What feels at first like a quiet, straightforward picture builds into one of the richest and most satisfying of the year so far, in any genre or any language.
    • 73 Metascore
    • 90 Andrew O'Hehir
    I was thrilled and transported by it. It's a two-hour movie, and I'm only sorry it isn't two or three times as long.
    • 65 Metascore
    • 90 Andrew O'Hehir
    Arias' blend of traditional cell animation and 3-D CGI effects is thoroughly mind-blowing, and the film's visual sensibility is utterly distinctive.
    • 78 Metascore
    • 90 Andrew O'Hehir
    Pitch-perfect social comedy.
    • 74 Metascore
    • 90 Andrew O'Hehir
    A wrenching, funny and wise little picture, with a diva-like junior star at its center.
    • 84 Metascore
    • 90 Andrew O'Hehir
    May well be the most exciting documentary of the year so far. I guess it took a British director, David Sington, to capture the story of the dozen American men who walked on the moon -- the only human beings in our species history yet to visit another celestial body.
    • 55 Metascore
    • 90 Andrew O'Hehir
    It's the most original picture by an American director I've seen this year, and also the most delightful.
    • 82 Metascore
    • 90 Andrew O'Hehir
    A dark and mesmerizing immersion into a distinctive world.
    • 83 Metascore
    • 90 Andrew O'Hehir
    Announces the arrival of a director radically out of step with the dominant conventions of American moviemaking, one who blends a social-realist vision and a passion for cinematic poetry.
    • 86 Metascore
    • 90 Andrew O'Hehir
    It's both happy and sad. That's exactly the way to describe Hou's marvelous film as well.
    • 73 Metascore
    • 90 Andrew O'Hehir
    Gibney's immensely funny and sad new motion picture Gonzo: The Life and Work of Dr. Hunter S. Thompson -- the "Dr." was a mail-order divinity degree -- is principally intended to rehabilitate Thompson and introduce his work to a new audience.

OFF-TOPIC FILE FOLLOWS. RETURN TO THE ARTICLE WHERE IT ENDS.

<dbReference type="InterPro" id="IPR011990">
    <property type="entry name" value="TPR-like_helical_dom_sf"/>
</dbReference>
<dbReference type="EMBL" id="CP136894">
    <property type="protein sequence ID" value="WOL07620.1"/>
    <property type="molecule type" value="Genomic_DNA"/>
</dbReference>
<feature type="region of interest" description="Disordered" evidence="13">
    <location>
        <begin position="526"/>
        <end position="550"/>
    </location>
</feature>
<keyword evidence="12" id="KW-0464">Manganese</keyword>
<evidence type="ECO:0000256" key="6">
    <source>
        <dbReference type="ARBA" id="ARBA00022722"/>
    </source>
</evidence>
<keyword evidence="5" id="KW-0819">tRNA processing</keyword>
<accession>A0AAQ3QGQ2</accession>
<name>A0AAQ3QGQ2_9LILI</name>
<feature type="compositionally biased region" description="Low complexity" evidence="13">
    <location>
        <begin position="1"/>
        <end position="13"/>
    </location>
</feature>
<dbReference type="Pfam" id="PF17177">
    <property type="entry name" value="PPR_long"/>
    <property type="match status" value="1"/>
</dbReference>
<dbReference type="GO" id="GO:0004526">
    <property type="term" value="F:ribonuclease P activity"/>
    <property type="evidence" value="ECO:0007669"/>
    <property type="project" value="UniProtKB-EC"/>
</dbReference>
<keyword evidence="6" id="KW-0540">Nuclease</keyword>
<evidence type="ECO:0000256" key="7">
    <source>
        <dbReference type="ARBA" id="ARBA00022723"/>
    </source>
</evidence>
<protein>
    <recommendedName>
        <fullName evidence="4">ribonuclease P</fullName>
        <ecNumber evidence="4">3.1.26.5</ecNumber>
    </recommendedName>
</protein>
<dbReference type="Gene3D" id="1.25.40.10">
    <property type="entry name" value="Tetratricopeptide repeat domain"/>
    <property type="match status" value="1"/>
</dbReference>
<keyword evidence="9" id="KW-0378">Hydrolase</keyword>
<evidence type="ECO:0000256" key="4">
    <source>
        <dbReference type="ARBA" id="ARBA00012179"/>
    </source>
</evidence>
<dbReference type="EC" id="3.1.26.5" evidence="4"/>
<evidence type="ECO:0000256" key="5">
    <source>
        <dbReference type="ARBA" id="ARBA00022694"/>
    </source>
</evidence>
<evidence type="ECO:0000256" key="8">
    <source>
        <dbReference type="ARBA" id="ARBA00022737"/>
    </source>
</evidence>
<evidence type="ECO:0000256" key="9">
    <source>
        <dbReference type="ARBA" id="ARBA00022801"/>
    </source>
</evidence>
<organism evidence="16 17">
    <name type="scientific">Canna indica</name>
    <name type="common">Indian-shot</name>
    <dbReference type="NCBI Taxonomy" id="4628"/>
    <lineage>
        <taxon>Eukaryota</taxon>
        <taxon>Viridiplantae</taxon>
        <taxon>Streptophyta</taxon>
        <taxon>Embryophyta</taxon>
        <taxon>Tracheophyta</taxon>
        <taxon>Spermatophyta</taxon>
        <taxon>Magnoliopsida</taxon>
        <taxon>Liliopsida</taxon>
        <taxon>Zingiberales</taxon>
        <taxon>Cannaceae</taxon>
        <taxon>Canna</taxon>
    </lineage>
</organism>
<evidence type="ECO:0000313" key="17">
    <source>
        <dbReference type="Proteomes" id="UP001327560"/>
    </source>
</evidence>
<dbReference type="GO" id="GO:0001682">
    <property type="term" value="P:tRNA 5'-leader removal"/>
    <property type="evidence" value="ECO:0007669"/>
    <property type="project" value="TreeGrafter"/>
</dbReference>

• 72 Metascore
    • 90 Andrew O'Hehir
    If this actually were 1968, the pipe-smoking sophisticates of "Esquire" and "Playboy" would be proclaiming I Served the King of England a nettlesome masterpiece. For whatever good it does this film today, I'll stick my pipe in my mug and agree.
    • 82 Metascore
    • 90 Andrew O'Hehir
    Intimate, terrifying and positively riveting documentary.
    • 80 Metascore
    • 90 Andrew O'Hehir
    A work of tremendous passion, daring and delicacy.
    • 74 Metascore
    • 90 Andrew O'Hehir
    A distinctive achievement, a World War II movie unlike any other and one of the few films ever to address a topic that makes almost everyone want to look away: What happens to women in wartime.
    • 66 Metascore
    • 90 Andrew O'Hehir
    Dark, sleek, funny and creepily infectious, the genetic-engineering horror-comedy Splice is a dynamic comeback vehicle for Canadian genre director Vincenzo Natali, who made a splash a few years ago with "Cube."
    • 77 Metascore
    • 90 Andrew O'Hehir
    Of course the films and the books each have to stand on their own, but Grisoni's stripped-down narrative definitely offers advantages, throwing some of the story's archetypal themes into sharper relief.